M.Sc Student | Belyanin Sofia |
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Subject | Semi-Analytical Study of the Effect of Earth's Precession on Geosynchronous Satellites |

Department | Department of Aerospace Engineering |

Supervisor | Professor Pinchas Gurfil |

Full Thesis text |

This work studies the long-periodic effects of equinoctial precession (EP) on geosynchronous satellites moving in the gravitational field of the Earth, the Moon and the Sun. The model of the perturbing potential includes the Earth's zonal and tesseral harmonics of the 2nd order and the lunisolar perturbations, inducing long-periodic and secular variations. The motion in a reference frame co-precessing with the Earth is considered, assuming that the obliquity of the Earth and the precession angular velocity remain constant during the satellite's mission.

We investigate how north-south station-keeping of geostationary satellites is affected by the EP and show that time of staying within the allowed geosynchronous

window is shorter in the presence of the EP.

Our study is focused on near-equatorial circular orbits. The variational equations in non-singular orbital elements are derived to avoid singularities at zero inclination and eccentricity. Thus, the differential equations governing the out-of-plane motion are decoupled from the in-plane variational equations. Perturbation theory based on Lie transforms is used to obtain a second-order long-periodic solution for the inclination and the right ascension of the ascending node. This solution is used to determine initial orbit orientation for which the inclination constraint is satisfied during the longest possible period.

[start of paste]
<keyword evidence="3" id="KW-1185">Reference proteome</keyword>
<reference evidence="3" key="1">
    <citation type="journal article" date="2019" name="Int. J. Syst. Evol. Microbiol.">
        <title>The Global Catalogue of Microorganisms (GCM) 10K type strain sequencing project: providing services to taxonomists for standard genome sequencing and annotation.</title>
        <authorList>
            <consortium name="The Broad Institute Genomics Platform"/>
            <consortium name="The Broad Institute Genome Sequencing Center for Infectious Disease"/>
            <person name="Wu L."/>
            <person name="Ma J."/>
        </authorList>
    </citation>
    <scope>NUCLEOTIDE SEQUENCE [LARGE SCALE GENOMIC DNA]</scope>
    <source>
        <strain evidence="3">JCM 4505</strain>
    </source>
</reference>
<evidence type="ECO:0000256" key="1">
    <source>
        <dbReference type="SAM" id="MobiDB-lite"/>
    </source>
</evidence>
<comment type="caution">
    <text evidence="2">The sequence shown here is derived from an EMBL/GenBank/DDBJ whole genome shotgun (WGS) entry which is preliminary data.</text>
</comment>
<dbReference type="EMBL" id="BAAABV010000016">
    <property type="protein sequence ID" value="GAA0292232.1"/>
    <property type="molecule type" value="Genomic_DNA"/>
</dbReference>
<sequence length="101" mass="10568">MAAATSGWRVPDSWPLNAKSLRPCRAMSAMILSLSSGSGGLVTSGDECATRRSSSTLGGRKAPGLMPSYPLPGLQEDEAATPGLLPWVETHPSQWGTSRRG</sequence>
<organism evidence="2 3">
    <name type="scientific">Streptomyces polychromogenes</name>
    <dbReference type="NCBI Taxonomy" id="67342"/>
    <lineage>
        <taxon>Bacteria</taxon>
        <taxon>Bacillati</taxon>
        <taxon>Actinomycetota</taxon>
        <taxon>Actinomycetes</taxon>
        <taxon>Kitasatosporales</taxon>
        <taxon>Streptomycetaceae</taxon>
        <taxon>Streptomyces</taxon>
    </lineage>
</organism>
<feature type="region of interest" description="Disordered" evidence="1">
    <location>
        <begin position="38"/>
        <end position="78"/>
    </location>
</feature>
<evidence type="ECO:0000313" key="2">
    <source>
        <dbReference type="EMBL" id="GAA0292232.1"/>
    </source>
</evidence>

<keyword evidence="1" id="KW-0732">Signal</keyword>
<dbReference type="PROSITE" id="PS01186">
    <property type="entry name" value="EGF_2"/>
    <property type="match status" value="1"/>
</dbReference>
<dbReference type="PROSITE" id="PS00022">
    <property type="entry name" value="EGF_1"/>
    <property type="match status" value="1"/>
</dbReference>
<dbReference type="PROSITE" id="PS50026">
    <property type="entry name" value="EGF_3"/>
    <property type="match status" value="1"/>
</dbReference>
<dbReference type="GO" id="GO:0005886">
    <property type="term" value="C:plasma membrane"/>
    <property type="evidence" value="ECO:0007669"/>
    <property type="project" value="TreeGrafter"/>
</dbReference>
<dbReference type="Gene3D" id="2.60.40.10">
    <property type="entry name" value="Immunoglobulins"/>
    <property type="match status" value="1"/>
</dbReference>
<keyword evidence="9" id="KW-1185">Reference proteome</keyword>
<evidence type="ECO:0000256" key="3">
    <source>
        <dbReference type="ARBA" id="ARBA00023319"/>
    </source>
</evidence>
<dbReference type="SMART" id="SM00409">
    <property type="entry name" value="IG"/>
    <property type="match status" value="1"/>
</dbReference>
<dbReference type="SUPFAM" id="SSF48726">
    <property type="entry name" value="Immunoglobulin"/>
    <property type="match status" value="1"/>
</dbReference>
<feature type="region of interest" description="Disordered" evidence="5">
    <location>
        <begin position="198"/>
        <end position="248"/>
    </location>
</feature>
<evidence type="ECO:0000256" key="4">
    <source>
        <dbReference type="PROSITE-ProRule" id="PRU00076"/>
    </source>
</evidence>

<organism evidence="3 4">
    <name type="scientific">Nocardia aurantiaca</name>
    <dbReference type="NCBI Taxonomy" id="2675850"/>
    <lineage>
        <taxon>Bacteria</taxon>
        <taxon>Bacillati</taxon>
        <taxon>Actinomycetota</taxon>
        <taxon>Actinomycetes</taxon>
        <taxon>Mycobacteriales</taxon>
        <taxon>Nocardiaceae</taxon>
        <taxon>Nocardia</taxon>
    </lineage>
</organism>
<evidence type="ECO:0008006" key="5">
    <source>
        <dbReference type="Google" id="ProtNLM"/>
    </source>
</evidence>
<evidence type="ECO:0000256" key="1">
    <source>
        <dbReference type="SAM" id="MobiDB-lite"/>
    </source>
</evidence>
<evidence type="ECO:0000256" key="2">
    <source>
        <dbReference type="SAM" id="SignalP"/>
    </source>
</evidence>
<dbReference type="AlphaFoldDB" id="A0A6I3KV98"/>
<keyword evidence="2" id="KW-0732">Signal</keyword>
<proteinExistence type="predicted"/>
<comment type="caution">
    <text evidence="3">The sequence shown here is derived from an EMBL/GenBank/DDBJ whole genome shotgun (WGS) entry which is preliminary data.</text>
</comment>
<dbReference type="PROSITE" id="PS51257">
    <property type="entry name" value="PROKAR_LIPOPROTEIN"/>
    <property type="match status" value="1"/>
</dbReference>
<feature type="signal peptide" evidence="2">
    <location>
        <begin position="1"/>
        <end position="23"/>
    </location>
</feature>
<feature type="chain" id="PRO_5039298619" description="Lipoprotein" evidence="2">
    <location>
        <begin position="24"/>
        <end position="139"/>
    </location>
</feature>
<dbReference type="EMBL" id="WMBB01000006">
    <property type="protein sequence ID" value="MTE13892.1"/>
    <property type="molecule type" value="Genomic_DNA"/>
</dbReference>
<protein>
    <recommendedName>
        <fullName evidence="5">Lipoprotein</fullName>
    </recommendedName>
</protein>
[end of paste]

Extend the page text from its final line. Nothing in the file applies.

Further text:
We found that for missions with inclination constraints of several degrees, this period may be about 2 weeks shorter if EP is taken into account. We also conclude that in cases of more strict inclination constraints (tenths of a degree), when the station-keeping maneuvers are necessary to maintain the inclination inside the allowed window for a long time (more than 10 years), an additional fuel consumption of up to 1% may be required.